1930's Servel Electrolux Gas Fridge Build. Lots of Pics

Discussion in 'Fridge/Freezer Builds' started by rednek-, Jan 1, 2013.

  1. Wow!
     
  2. mike johnson

    mike johnson Master of the Pit Group Lead OTBS Member

    Holy crap. Your one lucky man.
     
  3. redruff

    redruff Newbie

    Wow! Glad to hear your OK, and that you sort of dodge a bullet!

    I was wondering about that! I ran it up fairly high to test for hot/cold spots the other day and you could smell stuff getting hot. Especially directly under the element on the bottom.

    How tough is it to take off the shell and get in there?

    thanks

    Red
     
    Last edited: Jan 31, 2014
  4. Red,

    It's pretty obvious that I cannot answer that .  LOL

    On my new 1947 Servel that I will be building the top and sides are easily removed and I have already done so.

    There are metal straps that wrap around the fridge box that holds the insulation panels in place.
     
  5. jf20137578

    jf20137578 Newbie

    Man that suck,I am building that exact smoker set up.
     
  6. phantom59

    phantom59 Newbie

    Found this post when I was trying to figure out what to do with my recently acquired servel. I love what you did but not the end result and fire. I noticed that the entire frame of this is oak so what do you suggest to I do to mine so as not to have similar problems to yours?
     
  7. redruff

    redruff Newbie

  8. Take out all the insulation and replace it with Roxul insulation. The biggest mistake I made was using it as an oven and cranked up the heat to 425. Those high temps started the smolder the insulation and when it got to the oak frame it really went up in flame.
     
  9. phantom59

    phantom59 Newbie

    I have the shell off and getting ready to remove the old insulation now do you think the roxul is necessary or would unfaced fiberglass work ?
     
  10. redruff

    redruff Newbie

    use roxul, fiberglass and food doesn't sound too tasty....Roxul does not either, but at least its not as irritating and roxul is an organic material.

    As long as your in there...do it right...this smoker is going to last a lifetime...spend a little more now so you are comfortable using it!
     
  11. phantom59

    phantom59 Newbie

    Well I'm down to a wood frame and a steel tub so I'm on my way. What do you think about the black plastic that fits into the door jams? It looks like bakeolite so I think it would be ok to put back. Also I'm probably going to go electric with some type of thermostat and a high limit set at 300 deg.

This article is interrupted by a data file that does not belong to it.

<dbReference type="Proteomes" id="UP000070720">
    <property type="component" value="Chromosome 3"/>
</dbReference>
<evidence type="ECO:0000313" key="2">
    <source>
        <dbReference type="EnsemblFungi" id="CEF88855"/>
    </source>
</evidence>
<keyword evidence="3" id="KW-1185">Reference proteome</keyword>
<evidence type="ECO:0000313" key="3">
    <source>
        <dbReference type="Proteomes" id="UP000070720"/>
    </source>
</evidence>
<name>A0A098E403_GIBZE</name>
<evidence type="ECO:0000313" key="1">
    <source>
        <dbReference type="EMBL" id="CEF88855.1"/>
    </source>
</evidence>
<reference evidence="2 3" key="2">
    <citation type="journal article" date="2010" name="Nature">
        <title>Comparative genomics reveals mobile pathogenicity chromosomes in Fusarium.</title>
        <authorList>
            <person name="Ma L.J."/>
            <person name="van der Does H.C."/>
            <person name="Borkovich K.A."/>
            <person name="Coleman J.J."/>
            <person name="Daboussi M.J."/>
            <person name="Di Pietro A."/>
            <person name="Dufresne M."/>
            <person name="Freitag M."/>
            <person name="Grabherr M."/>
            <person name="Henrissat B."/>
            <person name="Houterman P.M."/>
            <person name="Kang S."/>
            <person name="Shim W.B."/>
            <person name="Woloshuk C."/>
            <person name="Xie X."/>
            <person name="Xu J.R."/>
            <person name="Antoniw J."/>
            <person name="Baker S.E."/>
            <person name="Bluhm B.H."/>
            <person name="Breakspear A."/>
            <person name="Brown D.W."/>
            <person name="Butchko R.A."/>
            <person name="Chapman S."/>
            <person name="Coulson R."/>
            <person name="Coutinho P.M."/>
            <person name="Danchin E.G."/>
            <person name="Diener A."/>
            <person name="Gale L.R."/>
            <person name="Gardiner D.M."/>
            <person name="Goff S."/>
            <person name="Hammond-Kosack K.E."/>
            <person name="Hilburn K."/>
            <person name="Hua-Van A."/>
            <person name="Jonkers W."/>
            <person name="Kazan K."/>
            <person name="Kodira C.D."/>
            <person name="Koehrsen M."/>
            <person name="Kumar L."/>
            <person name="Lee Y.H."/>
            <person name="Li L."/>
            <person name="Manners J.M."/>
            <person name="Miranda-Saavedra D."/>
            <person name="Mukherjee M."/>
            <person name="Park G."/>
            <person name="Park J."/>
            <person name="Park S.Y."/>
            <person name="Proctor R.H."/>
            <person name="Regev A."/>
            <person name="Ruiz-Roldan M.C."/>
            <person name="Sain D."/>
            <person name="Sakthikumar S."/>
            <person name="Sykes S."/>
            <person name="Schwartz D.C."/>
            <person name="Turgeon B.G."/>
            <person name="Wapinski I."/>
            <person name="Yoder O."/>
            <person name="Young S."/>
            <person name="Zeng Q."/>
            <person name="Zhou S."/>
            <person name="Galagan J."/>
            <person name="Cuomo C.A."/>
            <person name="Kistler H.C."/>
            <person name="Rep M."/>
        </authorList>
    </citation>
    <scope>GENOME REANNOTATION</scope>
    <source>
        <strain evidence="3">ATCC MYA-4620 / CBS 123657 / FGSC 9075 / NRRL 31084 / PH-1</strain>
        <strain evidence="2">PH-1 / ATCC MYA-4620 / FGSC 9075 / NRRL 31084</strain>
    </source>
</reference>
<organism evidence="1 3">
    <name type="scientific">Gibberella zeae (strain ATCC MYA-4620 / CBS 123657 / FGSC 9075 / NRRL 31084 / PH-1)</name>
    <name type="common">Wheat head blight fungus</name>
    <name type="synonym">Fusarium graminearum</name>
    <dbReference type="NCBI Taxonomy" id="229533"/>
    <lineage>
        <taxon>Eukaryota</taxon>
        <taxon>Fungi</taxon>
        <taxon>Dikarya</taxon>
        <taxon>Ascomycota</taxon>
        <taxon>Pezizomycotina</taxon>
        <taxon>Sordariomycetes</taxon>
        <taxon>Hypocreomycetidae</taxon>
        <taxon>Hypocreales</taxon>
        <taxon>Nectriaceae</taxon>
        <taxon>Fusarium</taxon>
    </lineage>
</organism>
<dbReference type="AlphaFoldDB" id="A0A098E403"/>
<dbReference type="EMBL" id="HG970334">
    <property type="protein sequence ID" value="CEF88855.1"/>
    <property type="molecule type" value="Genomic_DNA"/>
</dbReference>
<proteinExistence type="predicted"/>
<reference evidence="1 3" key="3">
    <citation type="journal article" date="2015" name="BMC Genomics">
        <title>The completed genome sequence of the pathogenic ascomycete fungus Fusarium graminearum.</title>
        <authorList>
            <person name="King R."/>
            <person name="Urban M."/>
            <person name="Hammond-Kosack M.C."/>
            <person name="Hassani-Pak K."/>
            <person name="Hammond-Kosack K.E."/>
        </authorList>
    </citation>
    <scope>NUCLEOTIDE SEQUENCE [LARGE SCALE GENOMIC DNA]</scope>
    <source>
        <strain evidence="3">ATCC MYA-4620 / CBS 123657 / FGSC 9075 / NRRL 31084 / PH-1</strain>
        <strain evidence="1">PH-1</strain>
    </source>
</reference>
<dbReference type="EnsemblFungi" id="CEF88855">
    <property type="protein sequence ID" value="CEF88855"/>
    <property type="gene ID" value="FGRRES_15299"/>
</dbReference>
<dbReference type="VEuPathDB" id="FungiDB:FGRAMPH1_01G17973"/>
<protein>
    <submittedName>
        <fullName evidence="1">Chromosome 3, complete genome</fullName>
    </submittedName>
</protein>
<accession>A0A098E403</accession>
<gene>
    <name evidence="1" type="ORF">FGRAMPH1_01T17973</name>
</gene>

12. redruff

    redruff Newbie

    if we are talking the same black part, I think its porcelain. 
     
  13. redruff

    redruff Newbie

    AND fyi...my Lowe's did not have the Roxul in stock, I had to order and deliver to the store..a week long process.

    BUT I was in Home Depot yesterday and they have it on the shelf...same price!
     
  14. phantom59

    phantom59 Newbie

    No it's plastic cause I cracked one removing it to get to the nails. It's also around the door.
     
  15. redruff

    redruff Newbie

    Mine is different then, I can't completely remove my shell, because my black part is pinched/seamed right to the shell.

    Mine was a propane version so may be different.
     
    Last edited: Apr 27, 2014
  16. Definitely use Roxul. There is not that much difference in price for the safety value.
     
  17. phantom59

    phantom59 Newbie

    New insulation in and going back together next step is to figure out how to get the door apart.
     
  18. I am working on one of these as well.  The complete ammonia unit can be removed as a unit, 8 bolts on the rear and the freezer unit will slide out the rear with the unit.  Mine had cardboard insulation, 3 inches thick, but it comes out very easy.  I am a little concerned with the wooden frame that separated the inside box from the outside and is what the door mounts to, not sure how to keep the hot element from overheating it and starting a fire.  Once the insulation is removed, look over the outside box well, mime had what looks like roofing tar sealing the back and bottom to the sides.  I used a propane torch and scraper to CAREFULLY heat and remove as much as I could.  I plan on using 3 inch rock-wool for insulation, and building a box to drop the electric heating element below the floor about 8 to 10 inches to increase the size of the smoking cabinet. I have the pid and heater, just need to find time to get every thing put to gather.  I will use Todd's wonderful invention to provide the smoke and flavor, with the mailbox mod. to house it.

    Rednek, Great looking build, hope mine comes out looking that good.

    Bud
     
    Last edited: May 1, 2014
  19. redruff

    redruff Newbie

    Let us know how to get into the door! I don't know either, but for now I'm going to leave it.

    I figure its probably the coolest part of the cabinet, sealed pretty well so it would have a tough time burning,  Cross your fingers! But I think I can get by without getting into it.

    I apparently lucked out! Mine did not have any tar, etc. My insulation bats were wrapped in tar paper and metal strapped around the cabinet. Very clean and easy to remove the insulation without completely removing the shell.
     

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